The cooking section/main kitchen is generally regarded as the heart of the kitchen. The material used here are likely to be the most of us wish to work. The material used are likely to be the most expensive the work here is done by the workers who are paid the highest rates. Here semi manufactured products are turned into finished products. To ensure fast service the close relationship between cooking area and serving area is of very important. In a classical organization it is divided into parties system. This area can go from a simple kitchen to a more complex group of section or even satellites.

Sections usually found are:-
Main kitchens or hot kitchen, pastry, bakery, confectionery usually called bake shop
Short order kitchen or pantry
Pot and pans wash up

MAIN KITCHEN: Heart of the kitchen.

The flow of raw materials will come from three main source:-
1. The meat and vegetable preparation sections.
2. From stores.
3. Direct delivery. Food partially processed in a main kitchen may be sent to a service kitchen for final cooking as in a decentralized kitchen.

The variety and volume of items to be prepared will influence staff and equipment needs and the formation of work centres.

The essential equipment for production will be a worktable, sink, and cooking equipment. Depending on the size and type of food facility the requirement differs. Study the menu to decide on the equipment requirement. Most of the cooking activities can be grouped as follows – Roasting & Baking, Boiling and Toasting, Steaming, Deep-frying, etc. to decide the number of centres. The cooks’ table is generally the core of the cooking section.

‘Runs’ of varied cookery apparatus parallel to and near service can eliminate unnecessary movement of staff and food from kitchen to service as well as it speeds up the service. Bain-marie and stockpot stands should be close to ranges. Adequate ventilation and canopies have to be provided wherever necessary, to clear the kitchen from smoke and steam. Modern kitchens have fresh air input supplied by a deviation of the central A/C unit.

Pastry, Bakery, and confectionery is usually called as the bake shop. The control of quality and cost of desserts and breads served by a hotel is very important to its successful operation. In small hotels this will be in the corner of the main kitchen whereas in big hotels, this may be a separate fully equipped dept, of its own.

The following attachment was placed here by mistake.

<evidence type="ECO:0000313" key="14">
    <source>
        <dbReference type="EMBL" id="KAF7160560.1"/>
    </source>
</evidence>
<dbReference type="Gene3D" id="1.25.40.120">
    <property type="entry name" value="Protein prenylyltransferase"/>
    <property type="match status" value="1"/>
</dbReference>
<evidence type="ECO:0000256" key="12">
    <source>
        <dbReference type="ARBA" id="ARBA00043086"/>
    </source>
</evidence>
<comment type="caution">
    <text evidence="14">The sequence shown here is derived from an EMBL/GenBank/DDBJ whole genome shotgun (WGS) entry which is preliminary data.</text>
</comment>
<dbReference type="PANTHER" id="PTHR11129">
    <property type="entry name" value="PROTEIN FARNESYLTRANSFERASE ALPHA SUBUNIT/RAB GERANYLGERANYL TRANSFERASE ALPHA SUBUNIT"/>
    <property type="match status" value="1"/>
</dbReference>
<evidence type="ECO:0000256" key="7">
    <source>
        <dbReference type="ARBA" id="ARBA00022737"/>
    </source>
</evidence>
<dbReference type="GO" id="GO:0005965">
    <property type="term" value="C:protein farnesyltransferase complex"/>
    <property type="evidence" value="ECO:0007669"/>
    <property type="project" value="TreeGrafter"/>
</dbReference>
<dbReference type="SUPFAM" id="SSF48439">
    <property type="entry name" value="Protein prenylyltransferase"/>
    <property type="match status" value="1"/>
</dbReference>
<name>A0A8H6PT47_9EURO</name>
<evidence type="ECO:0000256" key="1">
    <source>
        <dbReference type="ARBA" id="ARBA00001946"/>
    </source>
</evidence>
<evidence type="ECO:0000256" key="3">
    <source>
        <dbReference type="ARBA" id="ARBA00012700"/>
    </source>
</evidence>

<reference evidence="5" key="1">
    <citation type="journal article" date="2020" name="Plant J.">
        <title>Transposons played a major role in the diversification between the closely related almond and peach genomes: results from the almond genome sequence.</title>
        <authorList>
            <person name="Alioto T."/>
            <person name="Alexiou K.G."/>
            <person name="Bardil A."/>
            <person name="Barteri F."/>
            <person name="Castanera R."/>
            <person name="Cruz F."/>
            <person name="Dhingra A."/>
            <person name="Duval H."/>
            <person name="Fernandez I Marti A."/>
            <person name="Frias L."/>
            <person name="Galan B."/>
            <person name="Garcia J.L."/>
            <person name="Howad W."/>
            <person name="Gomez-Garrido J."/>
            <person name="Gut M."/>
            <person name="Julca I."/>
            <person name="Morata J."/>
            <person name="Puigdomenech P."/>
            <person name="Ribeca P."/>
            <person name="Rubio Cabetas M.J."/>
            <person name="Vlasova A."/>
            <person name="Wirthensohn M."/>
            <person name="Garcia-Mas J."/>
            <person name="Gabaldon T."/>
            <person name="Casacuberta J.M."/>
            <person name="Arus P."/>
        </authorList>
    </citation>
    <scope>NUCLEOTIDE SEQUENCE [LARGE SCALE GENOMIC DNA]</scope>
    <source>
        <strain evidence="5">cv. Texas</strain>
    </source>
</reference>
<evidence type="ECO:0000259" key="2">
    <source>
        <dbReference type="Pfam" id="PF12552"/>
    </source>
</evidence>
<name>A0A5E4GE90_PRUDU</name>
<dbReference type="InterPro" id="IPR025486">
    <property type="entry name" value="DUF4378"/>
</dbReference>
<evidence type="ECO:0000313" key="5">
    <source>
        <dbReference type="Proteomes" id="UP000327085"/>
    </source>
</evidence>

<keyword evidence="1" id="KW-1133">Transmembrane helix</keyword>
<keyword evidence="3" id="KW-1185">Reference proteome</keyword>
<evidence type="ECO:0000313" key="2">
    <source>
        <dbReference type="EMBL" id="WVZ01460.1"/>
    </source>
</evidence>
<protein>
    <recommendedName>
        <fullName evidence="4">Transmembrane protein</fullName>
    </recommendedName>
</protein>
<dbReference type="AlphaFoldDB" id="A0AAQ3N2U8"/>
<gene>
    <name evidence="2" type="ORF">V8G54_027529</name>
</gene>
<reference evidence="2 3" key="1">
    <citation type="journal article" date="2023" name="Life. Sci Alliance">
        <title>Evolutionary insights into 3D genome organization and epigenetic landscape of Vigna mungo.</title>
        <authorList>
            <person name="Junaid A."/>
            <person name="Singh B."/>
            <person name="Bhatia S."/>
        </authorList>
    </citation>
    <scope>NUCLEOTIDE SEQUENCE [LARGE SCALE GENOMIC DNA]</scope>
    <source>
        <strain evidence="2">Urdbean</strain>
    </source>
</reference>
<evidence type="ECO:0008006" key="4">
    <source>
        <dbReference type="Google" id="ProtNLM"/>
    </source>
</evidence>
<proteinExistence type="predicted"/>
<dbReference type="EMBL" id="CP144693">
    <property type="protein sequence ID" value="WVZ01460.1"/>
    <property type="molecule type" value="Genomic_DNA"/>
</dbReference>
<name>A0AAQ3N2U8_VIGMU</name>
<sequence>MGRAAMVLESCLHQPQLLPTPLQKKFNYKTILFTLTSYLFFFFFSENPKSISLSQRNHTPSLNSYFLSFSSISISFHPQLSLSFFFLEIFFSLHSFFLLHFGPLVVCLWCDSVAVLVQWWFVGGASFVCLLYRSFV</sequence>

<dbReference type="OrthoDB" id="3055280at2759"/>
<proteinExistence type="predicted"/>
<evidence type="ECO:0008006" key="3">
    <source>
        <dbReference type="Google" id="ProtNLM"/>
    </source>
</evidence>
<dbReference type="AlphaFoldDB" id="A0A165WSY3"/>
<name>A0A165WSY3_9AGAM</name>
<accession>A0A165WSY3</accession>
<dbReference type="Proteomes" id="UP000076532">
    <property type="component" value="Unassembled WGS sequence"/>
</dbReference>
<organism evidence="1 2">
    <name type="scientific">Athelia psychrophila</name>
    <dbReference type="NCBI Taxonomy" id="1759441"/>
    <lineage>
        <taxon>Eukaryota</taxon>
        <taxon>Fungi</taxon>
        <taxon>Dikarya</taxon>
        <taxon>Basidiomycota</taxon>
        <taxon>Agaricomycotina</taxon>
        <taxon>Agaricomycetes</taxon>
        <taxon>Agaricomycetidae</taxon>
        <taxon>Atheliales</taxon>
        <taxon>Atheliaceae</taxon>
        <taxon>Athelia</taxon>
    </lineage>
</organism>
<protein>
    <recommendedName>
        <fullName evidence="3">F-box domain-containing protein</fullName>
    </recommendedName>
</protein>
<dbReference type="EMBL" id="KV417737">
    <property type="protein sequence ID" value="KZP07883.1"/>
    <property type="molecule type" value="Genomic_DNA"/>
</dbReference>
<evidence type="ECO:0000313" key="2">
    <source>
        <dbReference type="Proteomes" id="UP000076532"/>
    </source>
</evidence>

This Bakeshop section is usually divided into two sub-sections, Hot & Cold.
The hot section is equipped mainly with an even single double or 3 tier deck. Conventional or convection. Racks, dough mixer, food mixer and provide all the bake items, bread cakes, gateaux, etc. The cold Section is equipped mainly with refrigerated marbles, mincers, ice cream machines, freezers, & food mixer. It is usually air-conditioned and provides all cold desserts. Next to it there is the pastry cold room where mise-en-place is kept.

Short order kitchen (pantry) as the name indicates this section provides for items prepared and served fast at any time. This section deals mainly with beverages, salads, sandwiches relishes, fruit juices, cold plates, dessert ice creams, milk shakes etc. Quick service cooking equipment for such a contact grill, toasters, suitable equipment for providing hot and cold drinks and shakes, ice cream can opener, slicer, chopper, juice extractor, shaker, shredder, etc. are to be provide in the pantry.

The main kitchen, bakeshop, and pantry must have direct access to service counter or have each a counter of their own.

These should be located near area of food preparation. The process of cleaning includes, scraping, soaking, (both usually done by hand) washing, rinsing, sanitizing, and drying may be done by hand or machine. Equipment for hand washing of pots consist of three compartment large sinks with a drain board on either side one for solid pots and one on the other side for clean pots.
A convenient floor drain is need for the wash water from those extra large objects.
Drain board Drain board
Solid Washing Rinsing Sanitizing Clean pots
It is desirable to have an overhead spray with extension can really located, to use for flousing the refuse after scraping and rinsing the pots and pans this section should include large racks for storage of utensil items can be readily seen and selected without having to move a stock in order to get an item required.

From where do the waiters pick up their orders?
From where do they got clean cutleries?
Service and wash up area situated exactly between the restaurant (and restaurants) and the kitchen, has the following function.
1. Cleans dirty equipment coming from restaurants or floors.
2. Supplies clean equipment to restaurants and service equipments to kitchens.
3. Food orders calling out.
4. Delivery of Food orders.
5. Cashiering.
6. Restaurant sections.
1 and 2 are being the wash up area. 3,4,5,6 being the service area.

Issuing meal to the restaurants in carried out in this area. A kitchen counter throughout the meals service period.
On receipt of waiters checks ( KOT’S )be announce in a loud and clear voice the requirements of the order with any special instructions. Often he expand the time of the receiving the order of the KOT and usually has a board fitted with hooks or pins maintaining the tables or waiters stations to while the orders relate.